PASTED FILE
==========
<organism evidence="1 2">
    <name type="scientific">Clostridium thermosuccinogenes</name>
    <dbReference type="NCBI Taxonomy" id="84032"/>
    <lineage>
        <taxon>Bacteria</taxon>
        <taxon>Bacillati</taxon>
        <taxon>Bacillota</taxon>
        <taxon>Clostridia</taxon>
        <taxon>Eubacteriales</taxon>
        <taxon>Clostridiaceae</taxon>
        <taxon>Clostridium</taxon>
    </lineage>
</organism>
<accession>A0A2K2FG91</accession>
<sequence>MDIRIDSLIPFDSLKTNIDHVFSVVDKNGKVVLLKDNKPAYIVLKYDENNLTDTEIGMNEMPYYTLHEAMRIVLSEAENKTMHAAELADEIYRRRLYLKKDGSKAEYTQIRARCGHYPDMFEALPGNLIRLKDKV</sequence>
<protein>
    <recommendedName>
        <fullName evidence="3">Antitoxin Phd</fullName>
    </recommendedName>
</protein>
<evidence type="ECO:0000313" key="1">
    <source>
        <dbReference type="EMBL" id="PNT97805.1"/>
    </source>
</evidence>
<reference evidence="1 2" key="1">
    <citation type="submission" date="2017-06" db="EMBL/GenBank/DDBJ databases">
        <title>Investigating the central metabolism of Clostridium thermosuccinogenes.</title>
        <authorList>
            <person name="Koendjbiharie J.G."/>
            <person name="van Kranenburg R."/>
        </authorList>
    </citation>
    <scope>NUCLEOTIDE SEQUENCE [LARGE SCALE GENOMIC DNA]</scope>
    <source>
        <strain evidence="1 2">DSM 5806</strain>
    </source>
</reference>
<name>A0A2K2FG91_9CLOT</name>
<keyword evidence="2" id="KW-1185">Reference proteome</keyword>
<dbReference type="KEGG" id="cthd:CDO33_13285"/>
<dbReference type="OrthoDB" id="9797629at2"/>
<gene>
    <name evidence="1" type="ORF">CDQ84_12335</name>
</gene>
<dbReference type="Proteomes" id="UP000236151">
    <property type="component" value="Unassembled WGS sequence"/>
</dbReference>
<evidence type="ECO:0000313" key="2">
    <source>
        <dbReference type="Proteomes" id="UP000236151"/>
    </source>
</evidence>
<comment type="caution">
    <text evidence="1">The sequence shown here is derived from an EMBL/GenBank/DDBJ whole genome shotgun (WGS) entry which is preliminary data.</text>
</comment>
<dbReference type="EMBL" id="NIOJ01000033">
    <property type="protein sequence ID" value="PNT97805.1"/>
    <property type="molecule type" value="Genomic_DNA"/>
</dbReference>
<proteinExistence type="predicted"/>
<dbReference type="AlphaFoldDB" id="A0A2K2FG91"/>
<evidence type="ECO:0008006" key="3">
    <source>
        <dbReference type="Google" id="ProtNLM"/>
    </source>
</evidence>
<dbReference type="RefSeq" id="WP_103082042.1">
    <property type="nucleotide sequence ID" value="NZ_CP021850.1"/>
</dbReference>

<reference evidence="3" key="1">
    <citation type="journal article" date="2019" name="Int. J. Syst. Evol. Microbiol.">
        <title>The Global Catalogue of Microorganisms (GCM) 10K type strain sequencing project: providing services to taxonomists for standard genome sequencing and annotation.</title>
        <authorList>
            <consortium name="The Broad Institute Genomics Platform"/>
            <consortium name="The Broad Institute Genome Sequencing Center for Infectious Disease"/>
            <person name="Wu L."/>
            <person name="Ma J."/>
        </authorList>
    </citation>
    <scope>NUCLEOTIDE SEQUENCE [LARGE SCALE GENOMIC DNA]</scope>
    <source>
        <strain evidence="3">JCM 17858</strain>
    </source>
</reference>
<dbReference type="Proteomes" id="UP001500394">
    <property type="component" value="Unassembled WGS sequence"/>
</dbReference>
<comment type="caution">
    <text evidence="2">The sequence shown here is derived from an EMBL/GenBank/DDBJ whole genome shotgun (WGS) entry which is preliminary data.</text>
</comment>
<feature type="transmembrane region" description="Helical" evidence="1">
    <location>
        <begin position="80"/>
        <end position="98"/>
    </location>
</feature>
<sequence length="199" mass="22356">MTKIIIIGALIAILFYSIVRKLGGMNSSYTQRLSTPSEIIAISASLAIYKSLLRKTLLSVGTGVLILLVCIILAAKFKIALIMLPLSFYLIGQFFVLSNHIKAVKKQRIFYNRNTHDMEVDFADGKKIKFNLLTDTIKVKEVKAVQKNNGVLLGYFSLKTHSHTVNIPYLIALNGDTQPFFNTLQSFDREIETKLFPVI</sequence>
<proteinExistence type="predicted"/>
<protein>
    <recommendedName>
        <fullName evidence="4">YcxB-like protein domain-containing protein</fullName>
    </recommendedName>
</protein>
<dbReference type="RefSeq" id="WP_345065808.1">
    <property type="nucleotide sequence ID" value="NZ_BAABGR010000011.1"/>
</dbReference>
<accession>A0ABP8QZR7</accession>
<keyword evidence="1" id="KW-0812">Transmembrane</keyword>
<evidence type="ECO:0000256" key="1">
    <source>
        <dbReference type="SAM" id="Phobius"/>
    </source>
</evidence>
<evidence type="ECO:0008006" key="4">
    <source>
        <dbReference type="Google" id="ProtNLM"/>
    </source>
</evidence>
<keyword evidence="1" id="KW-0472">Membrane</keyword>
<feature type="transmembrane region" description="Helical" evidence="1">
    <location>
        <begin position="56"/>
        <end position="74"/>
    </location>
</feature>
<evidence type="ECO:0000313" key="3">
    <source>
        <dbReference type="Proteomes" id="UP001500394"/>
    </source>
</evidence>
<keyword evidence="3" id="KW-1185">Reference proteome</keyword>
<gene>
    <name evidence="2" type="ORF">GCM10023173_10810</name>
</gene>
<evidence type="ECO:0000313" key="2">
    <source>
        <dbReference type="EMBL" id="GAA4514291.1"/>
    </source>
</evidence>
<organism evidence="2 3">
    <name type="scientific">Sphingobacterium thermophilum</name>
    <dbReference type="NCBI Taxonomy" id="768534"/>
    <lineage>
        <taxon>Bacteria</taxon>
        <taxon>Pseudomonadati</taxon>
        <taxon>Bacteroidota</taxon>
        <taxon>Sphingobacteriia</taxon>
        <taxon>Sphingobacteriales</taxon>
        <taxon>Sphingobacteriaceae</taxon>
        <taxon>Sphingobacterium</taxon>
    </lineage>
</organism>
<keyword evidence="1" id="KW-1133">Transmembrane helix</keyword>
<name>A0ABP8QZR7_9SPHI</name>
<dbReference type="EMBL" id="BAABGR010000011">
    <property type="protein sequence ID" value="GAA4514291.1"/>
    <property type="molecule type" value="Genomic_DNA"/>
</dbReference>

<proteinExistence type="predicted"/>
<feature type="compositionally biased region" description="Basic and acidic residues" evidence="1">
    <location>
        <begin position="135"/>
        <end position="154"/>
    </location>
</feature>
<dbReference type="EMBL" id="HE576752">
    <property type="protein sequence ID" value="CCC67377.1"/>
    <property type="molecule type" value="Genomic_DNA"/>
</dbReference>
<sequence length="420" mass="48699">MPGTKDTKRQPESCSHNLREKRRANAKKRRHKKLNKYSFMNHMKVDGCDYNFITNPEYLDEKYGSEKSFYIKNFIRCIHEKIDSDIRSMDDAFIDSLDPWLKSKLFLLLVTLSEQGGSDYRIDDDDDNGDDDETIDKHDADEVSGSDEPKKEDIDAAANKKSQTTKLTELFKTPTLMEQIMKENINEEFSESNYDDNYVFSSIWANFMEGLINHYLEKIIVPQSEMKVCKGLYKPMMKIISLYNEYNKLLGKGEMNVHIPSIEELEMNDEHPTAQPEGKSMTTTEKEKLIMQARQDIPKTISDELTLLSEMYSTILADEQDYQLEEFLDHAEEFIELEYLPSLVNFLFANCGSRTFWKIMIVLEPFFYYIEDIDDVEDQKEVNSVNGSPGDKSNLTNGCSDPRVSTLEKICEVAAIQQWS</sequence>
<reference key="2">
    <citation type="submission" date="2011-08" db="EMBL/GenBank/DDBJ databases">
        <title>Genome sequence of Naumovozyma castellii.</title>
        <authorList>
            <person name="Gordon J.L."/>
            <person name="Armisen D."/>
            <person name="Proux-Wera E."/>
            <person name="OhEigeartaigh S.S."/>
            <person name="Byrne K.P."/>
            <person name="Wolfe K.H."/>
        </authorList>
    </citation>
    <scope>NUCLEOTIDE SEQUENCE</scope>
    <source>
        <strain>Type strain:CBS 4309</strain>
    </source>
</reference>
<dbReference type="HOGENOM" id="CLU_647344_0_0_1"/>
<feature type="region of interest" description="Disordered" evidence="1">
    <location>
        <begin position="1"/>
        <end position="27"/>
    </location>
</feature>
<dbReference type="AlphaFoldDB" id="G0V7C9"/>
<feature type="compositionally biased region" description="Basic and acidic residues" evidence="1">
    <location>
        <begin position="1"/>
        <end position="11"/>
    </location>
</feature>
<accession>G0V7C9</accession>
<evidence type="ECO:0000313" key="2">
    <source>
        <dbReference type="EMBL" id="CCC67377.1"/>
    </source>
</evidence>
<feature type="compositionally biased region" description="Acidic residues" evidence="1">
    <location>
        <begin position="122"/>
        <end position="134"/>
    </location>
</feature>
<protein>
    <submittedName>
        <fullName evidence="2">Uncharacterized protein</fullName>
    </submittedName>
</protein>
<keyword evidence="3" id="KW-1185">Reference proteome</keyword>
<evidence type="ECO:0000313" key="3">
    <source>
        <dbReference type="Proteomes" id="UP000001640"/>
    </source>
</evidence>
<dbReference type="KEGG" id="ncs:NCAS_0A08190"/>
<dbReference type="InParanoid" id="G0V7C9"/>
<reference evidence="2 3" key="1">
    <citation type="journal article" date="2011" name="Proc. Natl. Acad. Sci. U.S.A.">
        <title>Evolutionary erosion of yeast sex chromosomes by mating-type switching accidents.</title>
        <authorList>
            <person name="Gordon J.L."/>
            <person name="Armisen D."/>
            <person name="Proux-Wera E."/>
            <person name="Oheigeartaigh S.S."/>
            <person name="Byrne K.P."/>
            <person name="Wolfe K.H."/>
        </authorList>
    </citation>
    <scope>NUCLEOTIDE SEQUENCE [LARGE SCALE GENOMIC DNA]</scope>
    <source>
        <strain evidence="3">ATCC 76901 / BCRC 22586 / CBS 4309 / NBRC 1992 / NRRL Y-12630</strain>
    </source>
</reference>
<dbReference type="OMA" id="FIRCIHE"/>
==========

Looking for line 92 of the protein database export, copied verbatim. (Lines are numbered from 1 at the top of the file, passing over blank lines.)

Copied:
<feature type="transmembrane region" description="Helical" evidence="1">